Bright Future: Natchez native accepted in prestigious school
By April Garon
NATCHEZ —Roderick Whitley got the nickname “Mississippi” his first week living in New York City.
“I was really catching it,” Whitley said.
The Natchez native was one of the few students worldwide accepted into the graduate musical theatre-writing program last year at New York University’s Tisch School of Performing Arts.
Administrators told Whitley he was the first Mississippian ever accepted into the rigorous program.
“It is intense, they squeeze as much as possible into two years,” Whitley said. “I had to learn to not wear emotions on my sleeve and grow a thick skin my first year.”
Whitley has not left his hometown permanently for the bright lights of the city, however — the Alcorn State University music education alumnus is spending part of the summer as co-music director of the Natchez Little Theatre’s summer youth workshop.
“This is where I got it all from,” Whitley said. “If people didn’t take out the time with me when I was young, I wouldn’t be where I am today.”
Working with children is a passion for Whitley, a former kindgergarten music teacher at Susie B. West Primary School.
“Kids are so eager to learn,” Whitley said. “They are like little sponges; they soak it in so fast.”
Whitley was accepted at Tisch in 2009 after graduating from Alcorn, but personal matters held him back.
“My father died, and I didn’t feel like going,” Whitley said.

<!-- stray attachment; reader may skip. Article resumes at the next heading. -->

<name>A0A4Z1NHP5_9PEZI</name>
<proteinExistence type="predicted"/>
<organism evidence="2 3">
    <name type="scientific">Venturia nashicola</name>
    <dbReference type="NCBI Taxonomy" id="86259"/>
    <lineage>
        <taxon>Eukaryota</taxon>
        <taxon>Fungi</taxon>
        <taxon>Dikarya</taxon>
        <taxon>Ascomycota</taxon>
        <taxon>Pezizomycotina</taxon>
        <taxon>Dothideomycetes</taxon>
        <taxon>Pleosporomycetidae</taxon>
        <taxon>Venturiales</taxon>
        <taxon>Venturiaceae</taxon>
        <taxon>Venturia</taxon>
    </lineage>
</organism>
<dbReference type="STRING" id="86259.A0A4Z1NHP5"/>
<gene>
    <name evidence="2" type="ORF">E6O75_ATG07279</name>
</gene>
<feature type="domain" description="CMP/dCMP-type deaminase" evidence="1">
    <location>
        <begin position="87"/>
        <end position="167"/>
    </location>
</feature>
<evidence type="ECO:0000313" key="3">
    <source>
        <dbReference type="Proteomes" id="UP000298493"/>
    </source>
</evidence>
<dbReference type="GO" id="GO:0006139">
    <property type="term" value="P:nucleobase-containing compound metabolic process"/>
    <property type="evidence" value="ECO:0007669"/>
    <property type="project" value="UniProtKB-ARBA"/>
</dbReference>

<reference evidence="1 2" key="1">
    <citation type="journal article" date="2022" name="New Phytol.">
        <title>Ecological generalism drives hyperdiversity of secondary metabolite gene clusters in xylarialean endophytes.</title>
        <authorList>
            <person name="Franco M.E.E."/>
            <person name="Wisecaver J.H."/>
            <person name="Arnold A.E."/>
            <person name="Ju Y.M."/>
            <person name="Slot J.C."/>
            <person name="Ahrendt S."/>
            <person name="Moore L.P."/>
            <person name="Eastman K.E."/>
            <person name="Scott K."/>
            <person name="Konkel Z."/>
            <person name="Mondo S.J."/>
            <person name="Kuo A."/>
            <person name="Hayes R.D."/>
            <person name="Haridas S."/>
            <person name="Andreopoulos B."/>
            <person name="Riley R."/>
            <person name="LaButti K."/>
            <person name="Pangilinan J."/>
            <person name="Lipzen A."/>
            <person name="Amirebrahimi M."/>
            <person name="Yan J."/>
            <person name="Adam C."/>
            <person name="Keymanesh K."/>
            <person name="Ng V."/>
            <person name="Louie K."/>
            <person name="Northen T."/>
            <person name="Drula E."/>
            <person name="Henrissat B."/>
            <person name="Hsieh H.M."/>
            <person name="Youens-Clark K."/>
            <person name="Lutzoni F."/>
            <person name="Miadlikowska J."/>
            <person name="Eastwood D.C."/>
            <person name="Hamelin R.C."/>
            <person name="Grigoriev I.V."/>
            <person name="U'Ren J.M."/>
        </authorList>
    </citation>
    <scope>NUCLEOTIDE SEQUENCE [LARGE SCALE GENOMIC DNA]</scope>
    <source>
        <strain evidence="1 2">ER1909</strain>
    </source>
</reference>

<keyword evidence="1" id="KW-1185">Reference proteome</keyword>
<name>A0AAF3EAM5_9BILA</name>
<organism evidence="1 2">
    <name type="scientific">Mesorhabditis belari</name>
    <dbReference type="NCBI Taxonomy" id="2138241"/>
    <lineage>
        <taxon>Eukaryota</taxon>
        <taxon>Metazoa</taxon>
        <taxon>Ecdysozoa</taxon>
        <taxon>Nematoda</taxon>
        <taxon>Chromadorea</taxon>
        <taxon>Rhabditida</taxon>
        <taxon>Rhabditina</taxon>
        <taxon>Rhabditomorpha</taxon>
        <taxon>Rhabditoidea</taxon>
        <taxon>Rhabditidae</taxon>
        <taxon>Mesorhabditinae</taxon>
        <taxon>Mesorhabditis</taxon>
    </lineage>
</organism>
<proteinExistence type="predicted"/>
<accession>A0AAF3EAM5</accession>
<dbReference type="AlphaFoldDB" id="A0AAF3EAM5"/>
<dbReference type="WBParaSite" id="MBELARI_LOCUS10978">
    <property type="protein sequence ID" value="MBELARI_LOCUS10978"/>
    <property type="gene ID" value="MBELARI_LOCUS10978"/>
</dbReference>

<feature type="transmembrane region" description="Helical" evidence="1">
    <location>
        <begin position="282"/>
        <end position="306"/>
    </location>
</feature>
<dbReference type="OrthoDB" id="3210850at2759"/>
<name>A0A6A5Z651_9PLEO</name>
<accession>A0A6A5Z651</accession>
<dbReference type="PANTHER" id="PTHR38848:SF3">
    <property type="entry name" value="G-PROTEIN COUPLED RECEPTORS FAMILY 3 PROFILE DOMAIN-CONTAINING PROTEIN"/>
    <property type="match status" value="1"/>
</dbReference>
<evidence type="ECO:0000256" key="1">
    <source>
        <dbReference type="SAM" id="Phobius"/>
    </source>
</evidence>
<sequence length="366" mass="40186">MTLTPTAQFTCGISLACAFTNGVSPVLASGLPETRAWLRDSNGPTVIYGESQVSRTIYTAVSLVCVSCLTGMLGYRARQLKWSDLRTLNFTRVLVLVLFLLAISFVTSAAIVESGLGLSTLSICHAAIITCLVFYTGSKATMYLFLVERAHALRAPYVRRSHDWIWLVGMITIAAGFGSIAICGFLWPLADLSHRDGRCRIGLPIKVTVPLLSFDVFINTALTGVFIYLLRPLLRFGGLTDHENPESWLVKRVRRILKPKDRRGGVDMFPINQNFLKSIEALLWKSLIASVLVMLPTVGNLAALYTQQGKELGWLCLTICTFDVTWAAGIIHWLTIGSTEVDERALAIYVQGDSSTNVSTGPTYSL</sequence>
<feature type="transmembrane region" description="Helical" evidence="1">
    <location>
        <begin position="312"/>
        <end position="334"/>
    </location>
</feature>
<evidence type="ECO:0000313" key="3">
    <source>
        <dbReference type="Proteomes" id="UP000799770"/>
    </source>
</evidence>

Whitley said he enjoyed teaching music education, but his dream didn’t fade.
“I thought, if I don’t do this, it’s going to nag me for the rest of my life,” Whitley said.
Last year he contacted Tisch and discovered he would be given a full scholarship to attend the program.
The news thrilled Whitley, but he said leaving his hometown was bittersweet.
“It was hard, but sometimes you have to go out and better yourself. I knew I would come back.”
Whitley will return to New York later this month to complete his graduate studies.
Many avenues lay ahead for the composer and lyricist.
Whitley said he hopes to one day see his work performed on Broadway.
“I want to get into projects with collaborators and work on cabaret songs and skits,” Whitley said. “And with my education background, I have a lot of options.”
One thing is certain about his future — he will always come back to Natchez.
“It’s never been a question that I would return, it’s an obligation to help your hometown,” Whitley said. “Maybe it’s a Southern thing.”